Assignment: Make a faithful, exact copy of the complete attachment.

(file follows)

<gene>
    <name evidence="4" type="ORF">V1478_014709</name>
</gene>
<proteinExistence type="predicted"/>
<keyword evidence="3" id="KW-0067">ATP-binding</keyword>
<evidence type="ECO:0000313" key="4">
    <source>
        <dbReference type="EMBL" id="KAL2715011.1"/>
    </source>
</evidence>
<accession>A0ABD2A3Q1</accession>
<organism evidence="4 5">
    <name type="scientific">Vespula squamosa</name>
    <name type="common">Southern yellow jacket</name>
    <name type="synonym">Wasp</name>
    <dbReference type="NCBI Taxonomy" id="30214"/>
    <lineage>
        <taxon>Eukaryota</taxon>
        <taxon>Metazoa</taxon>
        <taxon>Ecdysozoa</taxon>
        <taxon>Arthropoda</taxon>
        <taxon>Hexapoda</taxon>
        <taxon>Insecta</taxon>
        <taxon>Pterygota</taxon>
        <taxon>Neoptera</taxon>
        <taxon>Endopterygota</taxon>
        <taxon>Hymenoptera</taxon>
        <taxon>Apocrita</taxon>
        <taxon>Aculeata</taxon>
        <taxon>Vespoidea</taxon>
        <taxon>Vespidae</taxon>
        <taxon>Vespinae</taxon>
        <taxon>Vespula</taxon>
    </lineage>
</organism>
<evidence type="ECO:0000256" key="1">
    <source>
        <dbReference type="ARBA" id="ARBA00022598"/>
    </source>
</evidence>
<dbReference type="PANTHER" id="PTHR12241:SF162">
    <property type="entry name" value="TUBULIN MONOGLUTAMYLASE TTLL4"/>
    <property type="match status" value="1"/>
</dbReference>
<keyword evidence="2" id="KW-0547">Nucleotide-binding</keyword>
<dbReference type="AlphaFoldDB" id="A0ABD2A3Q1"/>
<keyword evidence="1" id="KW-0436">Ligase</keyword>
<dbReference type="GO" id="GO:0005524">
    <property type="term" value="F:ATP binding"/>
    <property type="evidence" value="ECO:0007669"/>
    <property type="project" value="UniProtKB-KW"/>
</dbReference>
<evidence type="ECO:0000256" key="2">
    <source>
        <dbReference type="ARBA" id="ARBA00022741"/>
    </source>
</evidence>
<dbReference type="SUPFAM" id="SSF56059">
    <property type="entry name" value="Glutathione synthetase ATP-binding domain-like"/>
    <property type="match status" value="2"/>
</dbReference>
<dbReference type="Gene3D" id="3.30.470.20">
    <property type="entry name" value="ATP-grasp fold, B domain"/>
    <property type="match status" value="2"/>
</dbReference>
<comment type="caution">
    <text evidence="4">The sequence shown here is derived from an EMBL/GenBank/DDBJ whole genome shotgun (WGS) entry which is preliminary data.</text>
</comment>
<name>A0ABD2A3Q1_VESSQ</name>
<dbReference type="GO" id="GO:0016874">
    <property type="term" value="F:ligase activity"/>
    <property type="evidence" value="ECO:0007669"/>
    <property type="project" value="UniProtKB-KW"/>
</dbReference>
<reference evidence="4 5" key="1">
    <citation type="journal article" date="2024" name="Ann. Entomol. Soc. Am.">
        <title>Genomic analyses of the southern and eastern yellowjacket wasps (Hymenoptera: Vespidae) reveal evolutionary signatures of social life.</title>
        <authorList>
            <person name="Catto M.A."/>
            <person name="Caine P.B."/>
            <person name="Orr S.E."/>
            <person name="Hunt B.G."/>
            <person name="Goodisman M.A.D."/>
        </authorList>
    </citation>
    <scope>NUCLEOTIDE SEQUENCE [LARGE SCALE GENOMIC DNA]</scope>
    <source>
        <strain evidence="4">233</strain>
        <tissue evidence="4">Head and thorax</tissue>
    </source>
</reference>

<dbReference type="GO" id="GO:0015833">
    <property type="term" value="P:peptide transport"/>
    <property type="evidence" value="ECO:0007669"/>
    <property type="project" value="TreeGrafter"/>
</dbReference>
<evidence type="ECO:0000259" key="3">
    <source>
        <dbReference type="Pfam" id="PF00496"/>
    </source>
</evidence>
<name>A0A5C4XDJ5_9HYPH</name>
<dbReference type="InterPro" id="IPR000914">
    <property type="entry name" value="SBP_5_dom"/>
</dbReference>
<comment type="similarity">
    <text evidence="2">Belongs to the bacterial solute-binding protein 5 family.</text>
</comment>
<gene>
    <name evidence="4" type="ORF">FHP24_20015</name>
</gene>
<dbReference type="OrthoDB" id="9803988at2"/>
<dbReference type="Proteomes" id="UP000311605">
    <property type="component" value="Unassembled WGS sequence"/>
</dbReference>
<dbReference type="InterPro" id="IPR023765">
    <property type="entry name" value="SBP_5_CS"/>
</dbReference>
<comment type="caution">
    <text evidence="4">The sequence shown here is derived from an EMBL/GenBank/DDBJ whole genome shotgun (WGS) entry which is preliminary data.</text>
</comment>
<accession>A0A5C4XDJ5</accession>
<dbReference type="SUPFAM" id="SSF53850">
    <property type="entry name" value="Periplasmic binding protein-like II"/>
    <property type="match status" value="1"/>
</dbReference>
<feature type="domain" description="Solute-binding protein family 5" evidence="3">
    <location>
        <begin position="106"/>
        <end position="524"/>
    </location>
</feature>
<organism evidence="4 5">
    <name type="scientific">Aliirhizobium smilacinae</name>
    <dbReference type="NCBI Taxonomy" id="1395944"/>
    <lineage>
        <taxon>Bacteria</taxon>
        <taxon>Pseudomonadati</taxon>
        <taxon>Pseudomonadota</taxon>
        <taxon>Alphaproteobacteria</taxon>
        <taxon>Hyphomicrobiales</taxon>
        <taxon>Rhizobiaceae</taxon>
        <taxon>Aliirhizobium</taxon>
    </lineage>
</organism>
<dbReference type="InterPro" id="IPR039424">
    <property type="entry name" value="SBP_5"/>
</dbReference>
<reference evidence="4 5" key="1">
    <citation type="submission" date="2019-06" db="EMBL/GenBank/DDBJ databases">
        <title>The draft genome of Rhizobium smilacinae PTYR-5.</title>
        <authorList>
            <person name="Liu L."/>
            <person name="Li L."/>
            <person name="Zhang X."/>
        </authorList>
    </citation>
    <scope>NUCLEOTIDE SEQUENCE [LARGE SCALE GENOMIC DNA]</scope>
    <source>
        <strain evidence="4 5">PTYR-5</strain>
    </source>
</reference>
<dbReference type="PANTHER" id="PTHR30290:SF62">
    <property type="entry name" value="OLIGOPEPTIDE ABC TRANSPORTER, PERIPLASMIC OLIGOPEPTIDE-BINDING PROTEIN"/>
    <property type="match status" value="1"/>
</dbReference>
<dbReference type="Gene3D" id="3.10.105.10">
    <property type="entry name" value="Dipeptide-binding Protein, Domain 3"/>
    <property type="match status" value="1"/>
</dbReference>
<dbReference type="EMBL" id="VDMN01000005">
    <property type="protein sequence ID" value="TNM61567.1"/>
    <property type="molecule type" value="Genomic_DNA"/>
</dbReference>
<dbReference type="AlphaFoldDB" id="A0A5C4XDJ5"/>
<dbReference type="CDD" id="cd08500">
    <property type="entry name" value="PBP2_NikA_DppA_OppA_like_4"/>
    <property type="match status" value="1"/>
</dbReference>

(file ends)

<gene>
    <name evidence="4" type="ORF">V1478_014709</name>
</gene>
<proteinExistence type="predicted"/>
<keyword evidence="3" id="KW-0067">ATP-binding</keyword>
<evidence type="ECO:0000313" key="4">
    <source>
        <dbReference type="EMBL" id="KAL2715011.1"/>
    </source>
</evidence>
<accession>A0ABD2A3Q1</accession>
<organism evidence="4 5">
    <name type="scientific">Vespula squamosa</name>
    <name type="common">Southern yellow jacket</name>
    <name type="synonym">Wasp</name>
    <dbReference type="NCBI Taxonomy" id="30214"/>
    <lineage>
        <taxon>Eukaryota</taxon>
        <taxon>Metazoa</taxon>
        <taxon>Ecdysozoa</taxon>
        <taxon>Arthropoda</taxon>
        <taxon>Hexapoda</taxon>
        <taxon>Insecta</taxon>
        <taxon>Pterygota</taxon>
        <taxon>Neoptera</taxon>
        <taxon>Endopterygota</taxon>
        <taxon>Hymenoptera</taxon>
        <taxon>Apocrita</taxon>
        <taxon>Aculeata</taxon>
        <taxon>Vespoidea</taxon>
        <taxon>Vespidae</taxon>
        <taxon>Vespinae</taxon>
        <taxon>Vespula</taxon>
    </lineage>
</organism>
<evidence type="ECO:0000256" key="1">
    <source>
        <dbReference type="ARBA" id="ARBA00022598"/>
    </source>
</evidence>
<dbReference type="PANTHER" id="PTHR12241:SF162">
    <property type="entry name" value="TUBULIN MONOGLUTAMYLASE TTLL4"/>
    <property type="match status" value="1"/>
</dbReference>
<keyword evidence="2" id="KW-0547">Nucleotide-binding</keyword>
<dbReference type="AlphaFoldDB" id="A0ABD2A3Q1"/>
<keyword evidence="1" id="KW-0436">Ligase</keyword>
<dbReference type="GO" id="GO:0005524">
    <property type="term" value="F:ATP binding"/>
    <property type="evidence" value="ECO:0007669"/>
    <property type="project" value="UniProtKB-KW"/>
</dbReference>
<evidence type="ECO:0000256" key="2">
    <source>
        <dbReference type="ARBA" id="ARBA00022741"/>
    </source>
</evidence>
<dbReference type="SUPFAM" id="SSF56059">
    <property type="entry name" value="Glutathione synthetase ATP-binding domain-like"/>
    <property type="match status" value="2"/>
</dbReference>
<dbReference type="Gene3D" id="3.30.470.20">
    <property type="entry name" value="ATP-grasp fold, B domain"/>
    <property type="match status" value="2"/>
</dbReference>
<comment type="caution">
    <text evidence="4">The sequence shown here is derived from an EMBL/GenBank/DDBJ whole genome shotgun (WGS) entry which is preliminary data.</text>
</comment>
<name>A0ABD2A3Q1_VESSQ</name>
<dbReference type="GO" id="GO:0016874">
    <property type="term" value="F:ligase activity"/>
    <property type="evidence" value="ECO:0007669"/>
    <property type="project" value="UniProtKB-KW"/>
</dbReference>
<reference evidence="4 5" key="1">
    <citation type="journal article" date="2024" name="Ann. Entomol. Soc. Am.">
        <title>Genomic analyses of the southern and eastern yellowjacket wasps (Hymenoptera: Vespidae) reveal evolutionary signatures of social life.</title>
        <authorList>
            <person name="Catto M.A."/>
            <person name="Caine P.B."/>
            <person name="Orr S.E."/>
            <person name="Hunt B.G."/>
            <person name="Goodisman M.A.D."/>
        </authorList>
    </citation>
    <scope>NUCLEOTIDE SEQUENCE [LARGE SCALE GENOMIC DNA]</scope>
    <source>
        <strain evidence="4">233</strain>
        <tissue evidence="4">Head and thorax</tissue>
    </source>
</reference>

<dbReference type="GO" id="GO:0015833">
    <property type="term" value="P:peptide transport"/>
    <property type="evidence" value="ECO:0007669"/>
    <property type="project" value="TreeGrafter"/>
</dbReference>
<evidence type="ECO:0000259" key="3">
    <source>
        <dbReference type="Pfam" id="PF00496"/>
    </source>
</evidence>
<name>A0A5C4XDJ5_9HYPH</name>
<dbReference type="InterPro" id="IPR000914">
    <property type="entry name" value="SBP_5_dom"/>
</dbReference>
<comment type="similarity">
    <text evidence="2">Belongs to the bacterial solute-binding protein 5 family.</text>
</comment>
<gene>
    <name evidence="4" type="ORF">FHP24_20015</name>
</gene>
<dbReference type="OrthoDB" id="9803988at2"/>
<dbReference type="Proteomes" id="UP000311605">
    <property type="component" value="Unassembled WGS sequence"/>
</dbReference>
<dbReference type="InterPro" id="IPR023765">
    <property type="entry name" value="SBP_5_CS"/>
</dbReference>
<comment type="caution">
    <text evidence="4">The sequence shown here is derived from an EMBL/GenBank/DDBJ whole genome shotgun (WGS) entry which is preliminary data.</text>
</comment>
<accession>A0A5C4XDJ5</accession>
<dbReference type="SUPFAM" id="SSF53850">
    <property type="entry name" value="Periplasmic binding protein-like II"/>
    <property type="match status" value="1"/>
</dbReference>
<feature type="domain" description="Solute-binding protein family 5" evidence="3">
    <location>
        <begin position="106"/>
        <end position="524"/>
    </location>
</feature>
<organism evidence="4 5">
    <name type="scientific">Aliirhizobium smilacinae</name>
    <dbReference type="NCBI Taxonomy" id="1395944"/>
    <lineage>
        <taxon>Bacteria</taxon>
        <taxon>Pseudomonadati</taxon>
        <taxon>Pseudomonadota</taxon>
        <taxon>Alphaproteobacteria</taxon>
        <taxon>Hyphomicrobiales</taxon>
        <taxon>Rhizobiaceae</taxon>
        <taxon>Aliirhizobium</taxon>
    </lineage>
</organism>
<dbReference type="InterPro" id="IPR039424">
    <property type="entry name" value="SBP_5"/>
</dbReference>
<reference evidence="4 5" key="1">
    <citation type="submission" date="2019-06" db="EMBL/GenBank/DDBJ databases">
        <title>The draft genome of Rhizobium smilacinae PTYR-5.</title>
        <authorList>
            <person name="Liu L."/>
            <person name="Li L."/>
            <person name="Zhang X."/>
        </authorList>
    </citation>
    <scope>NUCLEOTIDE SEQUENCE [LARGE SCALE GENOMIC DNA]</scope>
    <source>
        <strain evidence="4 5">PTYR-5</strain>
    </source>
</reference>
<dbReference type="PANTHER" id="PTHR30290:SF62">
    <property type="entry name" value="OLIGOPEPTIDE ABC TRANSPORTER, PERIPLASMIC OLIGOPEPTIDE-BINDING PROTEIN"/>
    <property type="match status" value="1"/>
</dbReference>
<dbReference type="Gene3D" id="3.10.105.10">
    <property type="entry name" value="Dipeptide-binding Protein, Domain 3"/>
    <property type="match status" value="1"/>
</dbReference>
<dbReference type="EMBL" id="VDMN01000005">
    <property type="protein sequence ID" value="TNM61567.1"/>
    <property type="molecule type" value="Genomic_DNA"/>
</dbReference>
<dbReference type="AlphaFoldDB" id="A0A5C4XDJ5"/>
<dbReference type="CDD" id="cd08500">
    <property type="entry name" value="PBP2_NikA_DppA_OppA_like_4"/>
    <property type="match status" value="1"/>
</dbReference>